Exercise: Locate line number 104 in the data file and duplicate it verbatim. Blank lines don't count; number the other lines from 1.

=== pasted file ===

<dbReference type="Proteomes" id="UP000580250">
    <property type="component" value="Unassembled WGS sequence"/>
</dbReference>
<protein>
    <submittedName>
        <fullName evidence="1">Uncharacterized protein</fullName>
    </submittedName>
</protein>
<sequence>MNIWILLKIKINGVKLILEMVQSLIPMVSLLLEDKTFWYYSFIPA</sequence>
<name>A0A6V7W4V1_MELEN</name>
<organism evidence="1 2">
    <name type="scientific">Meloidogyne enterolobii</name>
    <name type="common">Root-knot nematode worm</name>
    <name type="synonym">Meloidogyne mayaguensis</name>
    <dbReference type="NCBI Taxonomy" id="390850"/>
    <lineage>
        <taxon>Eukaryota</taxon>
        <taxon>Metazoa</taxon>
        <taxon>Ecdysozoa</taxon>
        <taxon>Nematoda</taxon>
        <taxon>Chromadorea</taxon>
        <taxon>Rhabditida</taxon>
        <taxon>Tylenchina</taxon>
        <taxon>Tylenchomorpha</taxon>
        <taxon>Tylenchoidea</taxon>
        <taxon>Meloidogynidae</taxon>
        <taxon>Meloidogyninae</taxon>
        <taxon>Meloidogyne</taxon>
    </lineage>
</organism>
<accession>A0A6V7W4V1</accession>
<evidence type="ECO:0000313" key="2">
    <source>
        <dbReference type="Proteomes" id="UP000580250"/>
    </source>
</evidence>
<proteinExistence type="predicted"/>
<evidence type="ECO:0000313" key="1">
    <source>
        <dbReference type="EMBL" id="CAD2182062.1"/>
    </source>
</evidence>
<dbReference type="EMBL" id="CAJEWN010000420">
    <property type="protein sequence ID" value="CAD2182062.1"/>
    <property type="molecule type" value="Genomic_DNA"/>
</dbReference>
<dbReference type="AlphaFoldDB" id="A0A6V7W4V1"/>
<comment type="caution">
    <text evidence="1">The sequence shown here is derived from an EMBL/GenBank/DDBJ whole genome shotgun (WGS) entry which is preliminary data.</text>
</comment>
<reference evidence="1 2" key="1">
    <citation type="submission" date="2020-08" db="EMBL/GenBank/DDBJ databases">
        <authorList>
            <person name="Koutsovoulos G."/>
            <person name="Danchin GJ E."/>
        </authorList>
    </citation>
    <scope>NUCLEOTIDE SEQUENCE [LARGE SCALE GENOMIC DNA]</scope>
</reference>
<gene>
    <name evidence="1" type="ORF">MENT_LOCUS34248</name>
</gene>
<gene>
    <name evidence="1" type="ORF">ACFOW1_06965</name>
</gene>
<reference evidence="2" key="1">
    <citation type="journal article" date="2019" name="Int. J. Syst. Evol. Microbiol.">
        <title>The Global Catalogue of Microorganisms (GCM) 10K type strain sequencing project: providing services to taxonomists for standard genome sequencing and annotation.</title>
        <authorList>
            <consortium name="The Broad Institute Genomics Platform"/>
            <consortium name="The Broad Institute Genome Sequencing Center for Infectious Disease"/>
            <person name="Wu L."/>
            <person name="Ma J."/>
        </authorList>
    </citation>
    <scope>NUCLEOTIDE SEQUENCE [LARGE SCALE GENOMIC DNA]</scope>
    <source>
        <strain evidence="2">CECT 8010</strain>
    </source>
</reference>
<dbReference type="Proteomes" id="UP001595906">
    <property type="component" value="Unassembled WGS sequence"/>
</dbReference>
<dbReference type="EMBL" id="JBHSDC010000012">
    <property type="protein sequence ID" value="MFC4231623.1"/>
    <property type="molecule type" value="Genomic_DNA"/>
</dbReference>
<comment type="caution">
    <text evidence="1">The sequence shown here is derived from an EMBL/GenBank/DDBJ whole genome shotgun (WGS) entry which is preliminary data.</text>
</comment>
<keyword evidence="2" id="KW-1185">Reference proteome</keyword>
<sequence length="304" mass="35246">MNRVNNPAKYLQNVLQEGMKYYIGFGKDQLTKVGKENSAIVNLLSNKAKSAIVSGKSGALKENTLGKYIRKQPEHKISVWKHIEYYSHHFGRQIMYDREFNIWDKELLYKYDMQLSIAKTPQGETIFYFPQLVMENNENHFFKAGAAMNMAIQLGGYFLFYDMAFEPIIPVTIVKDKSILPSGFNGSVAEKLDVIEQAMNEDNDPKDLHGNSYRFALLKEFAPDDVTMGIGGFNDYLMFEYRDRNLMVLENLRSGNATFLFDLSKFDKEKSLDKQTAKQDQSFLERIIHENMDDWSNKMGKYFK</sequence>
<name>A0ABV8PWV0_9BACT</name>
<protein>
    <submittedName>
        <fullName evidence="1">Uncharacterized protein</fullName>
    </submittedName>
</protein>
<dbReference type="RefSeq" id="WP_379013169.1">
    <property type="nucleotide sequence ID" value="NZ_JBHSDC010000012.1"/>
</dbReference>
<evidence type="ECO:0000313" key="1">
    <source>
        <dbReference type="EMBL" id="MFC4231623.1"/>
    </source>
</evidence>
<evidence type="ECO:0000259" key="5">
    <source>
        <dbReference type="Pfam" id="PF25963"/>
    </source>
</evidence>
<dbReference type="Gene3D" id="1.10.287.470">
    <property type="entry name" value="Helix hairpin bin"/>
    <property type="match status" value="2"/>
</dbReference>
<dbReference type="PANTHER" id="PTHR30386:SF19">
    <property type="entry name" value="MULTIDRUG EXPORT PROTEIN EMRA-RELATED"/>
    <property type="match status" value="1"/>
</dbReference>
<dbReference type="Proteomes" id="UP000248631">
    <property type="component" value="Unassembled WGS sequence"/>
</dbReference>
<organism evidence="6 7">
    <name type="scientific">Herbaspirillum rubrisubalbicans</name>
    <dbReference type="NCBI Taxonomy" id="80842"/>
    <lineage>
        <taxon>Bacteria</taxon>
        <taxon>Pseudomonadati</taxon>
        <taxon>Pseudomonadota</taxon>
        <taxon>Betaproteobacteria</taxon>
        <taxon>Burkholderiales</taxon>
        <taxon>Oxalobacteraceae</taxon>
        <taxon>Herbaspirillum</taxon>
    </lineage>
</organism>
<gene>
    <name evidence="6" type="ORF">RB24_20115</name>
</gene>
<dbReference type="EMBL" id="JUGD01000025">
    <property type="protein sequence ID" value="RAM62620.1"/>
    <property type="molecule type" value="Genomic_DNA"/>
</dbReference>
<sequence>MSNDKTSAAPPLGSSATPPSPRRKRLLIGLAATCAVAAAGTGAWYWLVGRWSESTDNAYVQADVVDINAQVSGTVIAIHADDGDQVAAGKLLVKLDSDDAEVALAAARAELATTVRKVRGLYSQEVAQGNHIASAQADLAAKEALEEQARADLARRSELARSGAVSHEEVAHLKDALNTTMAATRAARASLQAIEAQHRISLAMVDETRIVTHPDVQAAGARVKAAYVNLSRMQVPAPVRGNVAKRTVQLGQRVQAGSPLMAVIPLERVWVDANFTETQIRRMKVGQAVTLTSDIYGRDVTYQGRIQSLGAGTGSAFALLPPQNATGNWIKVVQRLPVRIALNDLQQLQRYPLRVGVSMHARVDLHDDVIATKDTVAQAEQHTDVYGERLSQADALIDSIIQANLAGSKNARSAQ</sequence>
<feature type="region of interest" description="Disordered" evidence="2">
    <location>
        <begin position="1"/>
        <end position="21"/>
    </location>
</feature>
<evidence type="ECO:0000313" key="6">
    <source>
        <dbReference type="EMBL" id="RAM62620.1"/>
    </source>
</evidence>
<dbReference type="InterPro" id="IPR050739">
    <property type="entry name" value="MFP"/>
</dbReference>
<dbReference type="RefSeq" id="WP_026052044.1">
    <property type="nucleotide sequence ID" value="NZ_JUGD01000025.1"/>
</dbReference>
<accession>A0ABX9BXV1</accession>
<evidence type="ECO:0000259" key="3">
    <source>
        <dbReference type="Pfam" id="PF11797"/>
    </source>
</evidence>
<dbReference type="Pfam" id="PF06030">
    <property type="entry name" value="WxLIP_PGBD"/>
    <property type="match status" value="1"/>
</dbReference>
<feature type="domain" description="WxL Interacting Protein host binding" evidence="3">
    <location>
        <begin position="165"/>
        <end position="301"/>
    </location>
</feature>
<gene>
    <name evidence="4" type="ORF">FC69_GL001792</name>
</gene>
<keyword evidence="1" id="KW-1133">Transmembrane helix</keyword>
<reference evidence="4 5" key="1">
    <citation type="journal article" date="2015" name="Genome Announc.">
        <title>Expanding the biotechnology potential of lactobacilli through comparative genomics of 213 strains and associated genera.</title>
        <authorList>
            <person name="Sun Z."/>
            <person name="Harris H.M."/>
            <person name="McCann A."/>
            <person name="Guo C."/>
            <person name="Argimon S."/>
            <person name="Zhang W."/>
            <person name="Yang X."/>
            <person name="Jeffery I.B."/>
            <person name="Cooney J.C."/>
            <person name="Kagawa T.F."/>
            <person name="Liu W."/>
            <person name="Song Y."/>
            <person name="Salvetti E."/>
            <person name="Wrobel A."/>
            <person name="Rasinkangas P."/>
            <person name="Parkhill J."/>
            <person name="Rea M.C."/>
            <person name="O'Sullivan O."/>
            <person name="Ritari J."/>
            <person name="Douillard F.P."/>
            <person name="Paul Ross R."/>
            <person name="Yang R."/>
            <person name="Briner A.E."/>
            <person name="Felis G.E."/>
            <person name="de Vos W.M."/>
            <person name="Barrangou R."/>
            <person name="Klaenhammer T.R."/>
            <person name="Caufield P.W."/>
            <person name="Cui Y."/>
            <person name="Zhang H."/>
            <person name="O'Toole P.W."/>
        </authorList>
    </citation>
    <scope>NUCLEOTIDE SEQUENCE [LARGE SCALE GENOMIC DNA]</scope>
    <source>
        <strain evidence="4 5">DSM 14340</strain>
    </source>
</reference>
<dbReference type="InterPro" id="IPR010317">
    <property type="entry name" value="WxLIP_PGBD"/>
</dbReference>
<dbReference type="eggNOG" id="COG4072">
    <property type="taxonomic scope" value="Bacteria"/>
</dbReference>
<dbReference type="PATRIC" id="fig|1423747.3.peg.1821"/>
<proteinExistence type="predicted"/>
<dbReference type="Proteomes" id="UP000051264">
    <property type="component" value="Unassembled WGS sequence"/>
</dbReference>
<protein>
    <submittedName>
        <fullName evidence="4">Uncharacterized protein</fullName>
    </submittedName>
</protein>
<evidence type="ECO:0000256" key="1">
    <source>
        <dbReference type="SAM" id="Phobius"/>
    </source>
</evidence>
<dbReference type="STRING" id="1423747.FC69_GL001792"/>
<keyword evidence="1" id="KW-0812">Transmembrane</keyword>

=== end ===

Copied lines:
        <dbReference type="EMBL" id="MFC4231623.1"/>